Doctor Quinn Season 4


  

Our rating: 4 out of 5

Rated: PG

 
reviewed by: Charity Bishop
     

Surprisingly, the marriage of Michaela and Sully did not put a dent in the ratings when the fourth season of Dr. Quinn returned. Some feared it would be the end of the romantic tension, and in some respects it rid audiences of their anticipation, but made up for it with an excellent follow up season full of surprises.

 

Returning from their honeymoon to the bustling small town of Colorado Springs, Dr. Michaela Quinn (Jane Seymour) and Sully (Joe Lando) are stunned with the changes that have taken place in their absence. The most notable newcomer to the town since the arrival of the railroad is the fast-talking Preston (Jason Leland Adams), a banker who quickly convinces a number of locals that a bank loan with inflated interest would be favorable to their growing businesses. Full of flattery and plans of ultimately building a hotel and casino not far from the hot springs, Preston makes it clear that he intends to remain no matter how many people dislike him and his underhanded business practices. Michaela also struggles to keep her children in hand, as both Colleen (Jessica Bowman) and Brian (Shawn Toovey) feel excluded from her newfound happiness with Sully.

 

When misfortune strikes the family, Matthew (Chad Allen) must contend with the emotional consequences of a devastating loss, which leads him to become increasingly erratic and have little concern for his life. It seems that Michaela has more to contend with than her practice, particularly as she struggles with her desire to have a child while fearing she is too old to bear one safely. There is some angst this season, most of it revolving around the extremely sad "Brother's Keeper," but for the most part the episodes have an uplifting series of conclusions that only serve to make us fonder of the townspeople, from the adoption of a local orphan into the home of a hurting family, to the women of Colorado Springs who decide to climb Pike's Peak to prove they can do it. In "Traveling All-Stars," we even get to see Cloud Dancing steal second and third base in a baseball game!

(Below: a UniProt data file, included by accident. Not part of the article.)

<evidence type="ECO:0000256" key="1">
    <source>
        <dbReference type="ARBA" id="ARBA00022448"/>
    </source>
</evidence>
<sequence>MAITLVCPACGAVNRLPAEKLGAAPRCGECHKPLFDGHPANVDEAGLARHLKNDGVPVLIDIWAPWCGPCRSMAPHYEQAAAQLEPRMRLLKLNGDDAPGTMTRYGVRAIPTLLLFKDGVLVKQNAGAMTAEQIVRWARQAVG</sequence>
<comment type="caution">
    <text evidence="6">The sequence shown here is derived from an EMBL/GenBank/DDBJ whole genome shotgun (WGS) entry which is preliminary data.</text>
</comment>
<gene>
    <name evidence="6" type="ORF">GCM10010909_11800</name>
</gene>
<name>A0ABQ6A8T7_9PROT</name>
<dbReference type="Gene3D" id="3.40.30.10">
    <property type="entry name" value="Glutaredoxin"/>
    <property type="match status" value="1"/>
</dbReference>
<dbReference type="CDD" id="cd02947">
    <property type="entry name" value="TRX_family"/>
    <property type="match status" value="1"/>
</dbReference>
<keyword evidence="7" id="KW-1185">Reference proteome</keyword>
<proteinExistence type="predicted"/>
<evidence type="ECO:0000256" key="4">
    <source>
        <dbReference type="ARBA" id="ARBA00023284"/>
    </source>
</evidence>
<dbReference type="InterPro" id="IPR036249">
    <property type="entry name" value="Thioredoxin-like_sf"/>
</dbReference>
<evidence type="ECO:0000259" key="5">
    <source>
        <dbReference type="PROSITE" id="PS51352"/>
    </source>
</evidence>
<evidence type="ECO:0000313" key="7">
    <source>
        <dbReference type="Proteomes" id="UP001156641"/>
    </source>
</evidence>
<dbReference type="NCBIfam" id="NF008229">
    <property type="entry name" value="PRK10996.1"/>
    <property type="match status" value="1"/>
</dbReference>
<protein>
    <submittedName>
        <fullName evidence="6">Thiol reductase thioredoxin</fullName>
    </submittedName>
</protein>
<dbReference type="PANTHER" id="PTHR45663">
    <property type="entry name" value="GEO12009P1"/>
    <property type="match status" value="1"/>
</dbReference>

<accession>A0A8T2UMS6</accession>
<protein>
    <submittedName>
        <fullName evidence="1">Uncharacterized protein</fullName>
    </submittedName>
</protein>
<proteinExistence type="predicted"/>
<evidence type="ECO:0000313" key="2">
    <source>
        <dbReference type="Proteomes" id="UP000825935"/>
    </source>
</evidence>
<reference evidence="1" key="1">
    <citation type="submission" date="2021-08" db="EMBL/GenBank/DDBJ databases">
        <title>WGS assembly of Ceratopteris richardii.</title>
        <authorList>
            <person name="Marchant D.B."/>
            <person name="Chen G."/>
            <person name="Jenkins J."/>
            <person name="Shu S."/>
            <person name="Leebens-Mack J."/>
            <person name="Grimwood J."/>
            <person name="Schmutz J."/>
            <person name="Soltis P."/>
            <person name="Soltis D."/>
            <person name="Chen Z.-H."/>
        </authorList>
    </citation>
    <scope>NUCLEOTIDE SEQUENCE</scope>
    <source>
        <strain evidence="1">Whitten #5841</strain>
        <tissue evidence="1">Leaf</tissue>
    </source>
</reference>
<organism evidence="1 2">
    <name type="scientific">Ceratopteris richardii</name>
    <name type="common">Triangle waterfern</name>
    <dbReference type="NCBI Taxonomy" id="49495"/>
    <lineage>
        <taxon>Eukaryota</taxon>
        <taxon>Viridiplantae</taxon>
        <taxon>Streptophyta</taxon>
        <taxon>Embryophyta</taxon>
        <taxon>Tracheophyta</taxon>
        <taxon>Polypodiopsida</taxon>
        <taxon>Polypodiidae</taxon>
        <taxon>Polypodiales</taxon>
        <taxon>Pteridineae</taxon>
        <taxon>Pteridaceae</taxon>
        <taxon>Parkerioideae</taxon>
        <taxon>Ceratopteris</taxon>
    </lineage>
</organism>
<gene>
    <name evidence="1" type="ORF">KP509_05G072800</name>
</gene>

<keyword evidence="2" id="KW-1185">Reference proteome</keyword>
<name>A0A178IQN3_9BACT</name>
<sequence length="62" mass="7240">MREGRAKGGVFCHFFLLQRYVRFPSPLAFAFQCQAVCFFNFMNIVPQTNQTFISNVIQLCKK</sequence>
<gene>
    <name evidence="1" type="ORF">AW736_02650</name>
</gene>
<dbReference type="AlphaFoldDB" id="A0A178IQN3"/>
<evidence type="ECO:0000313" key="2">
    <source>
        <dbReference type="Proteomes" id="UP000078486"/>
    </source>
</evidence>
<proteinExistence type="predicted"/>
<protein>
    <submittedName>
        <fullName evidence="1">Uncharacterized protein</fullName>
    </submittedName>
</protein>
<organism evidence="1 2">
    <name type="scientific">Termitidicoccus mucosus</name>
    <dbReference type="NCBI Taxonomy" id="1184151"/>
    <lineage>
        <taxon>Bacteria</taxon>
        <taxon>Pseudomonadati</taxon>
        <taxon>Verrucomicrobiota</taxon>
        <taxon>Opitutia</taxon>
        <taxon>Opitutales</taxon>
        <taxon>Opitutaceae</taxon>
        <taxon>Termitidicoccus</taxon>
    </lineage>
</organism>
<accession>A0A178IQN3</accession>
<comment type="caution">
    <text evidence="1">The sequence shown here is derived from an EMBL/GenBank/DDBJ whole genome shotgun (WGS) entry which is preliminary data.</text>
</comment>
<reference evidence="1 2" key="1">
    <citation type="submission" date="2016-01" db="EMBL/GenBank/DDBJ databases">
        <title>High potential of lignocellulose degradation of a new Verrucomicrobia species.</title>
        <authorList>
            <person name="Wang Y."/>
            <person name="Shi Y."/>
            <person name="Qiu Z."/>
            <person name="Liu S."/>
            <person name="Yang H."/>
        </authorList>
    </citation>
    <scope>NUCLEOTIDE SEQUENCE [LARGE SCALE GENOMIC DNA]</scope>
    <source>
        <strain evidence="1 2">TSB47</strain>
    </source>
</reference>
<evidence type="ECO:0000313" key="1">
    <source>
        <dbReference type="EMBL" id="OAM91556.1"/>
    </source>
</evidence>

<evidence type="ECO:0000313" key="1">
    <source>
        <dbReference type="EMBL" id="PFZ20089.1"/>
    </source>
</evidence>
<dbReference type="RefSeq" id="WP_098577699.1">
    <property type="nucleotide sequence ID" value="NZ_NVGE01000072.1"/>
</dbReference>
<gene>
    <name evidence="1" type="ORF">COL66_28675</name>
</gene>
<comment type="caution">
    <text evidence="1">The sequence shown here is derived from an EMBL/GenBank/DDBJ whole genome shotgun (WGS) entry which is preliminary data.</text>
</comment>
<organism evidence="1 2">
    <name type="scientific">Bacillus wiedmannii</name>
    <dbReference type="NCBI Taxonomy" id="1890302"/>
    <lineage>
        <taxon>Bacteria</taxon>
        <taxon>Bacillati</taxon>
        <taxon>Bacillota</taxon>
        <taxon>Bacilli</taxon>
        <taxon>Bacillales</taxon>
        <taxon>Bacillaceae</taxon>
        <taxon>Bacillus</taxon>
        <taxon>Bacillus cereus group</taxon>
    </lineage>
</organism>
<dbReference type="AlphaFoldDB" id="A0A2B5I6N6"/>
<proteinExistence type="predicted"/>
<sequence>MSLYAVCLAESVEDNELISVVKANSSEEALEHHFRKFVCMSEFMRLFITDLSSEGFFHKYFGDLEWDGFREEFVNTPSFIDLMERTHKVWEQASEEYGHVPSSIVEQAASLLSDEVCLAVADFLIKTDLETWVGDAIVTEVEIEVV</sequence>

Jessica Bowman replaced Erika Flores in the middle of the third season as Colleen, and it is only here that she truly begins to shine, as the audience becomes accustomed to her more demure approach to the character. She carries off Colleen's dreams and desires very well and plays off the rest of the cast without issue. And as much as I hate to say it, the introduction of Preston was brilliant. His new brand of complete and utter jerk makes former "bad guys" Jake and Hank look like perfect gentlemen. One cannot help despising him when he cuts down the Kissing Tree, and intentionally tries to provoke Sully into a brawl while on a rescue mission after a kidnapping. Matthew also becomes the town sheriff, which allows him to have more screen time. There is some light content present but most of it is contained in the episode "Mothers and Daughters," which involves a lot of implied bedroom antics between the newlyweds.

 

There is not much else worth mentioning, although Matthew does start to have feelings for a local prostitute, which displeases his family even though their relationship remains innocent. Sometimes the absurdity of the show can be blatantly obvious, such as how Michaela and her friends can climb Pike's Peak in between Halloween and Thanksgiving in light jackets (I'm sorry, but Pike's Peak is normally under four feet of snow that time of year, it's certainly not green and the water is far too cold to go splashing about in without getting hypothermia), and even occasionally politically correct (like when Matthew declares Colorado Springs a gun-free zone as his first act as sheriff; he doesn't even carry one, unlike the significantly wiser lawmen of the time). in "Hearts and Minds," Sully, Cloud Dancing, and Michaela all object to the reverend acting as a missionary to the Indian children. A resolution is reached in which he is "allowed" share his faith only if the Indians can also present theirs.

 

It is not always perfect, but just about every episode contains some message about the importance of family, friendship, and compassion for other people. Dorothy learns the hard way that words can hurt other people, while Michaela must discover how to balance her personal life with the responsibilities of motherhood and the demands of her clinic. It was and still is an excellent show with good values that leaves you with a lot to think about by its conclusion.


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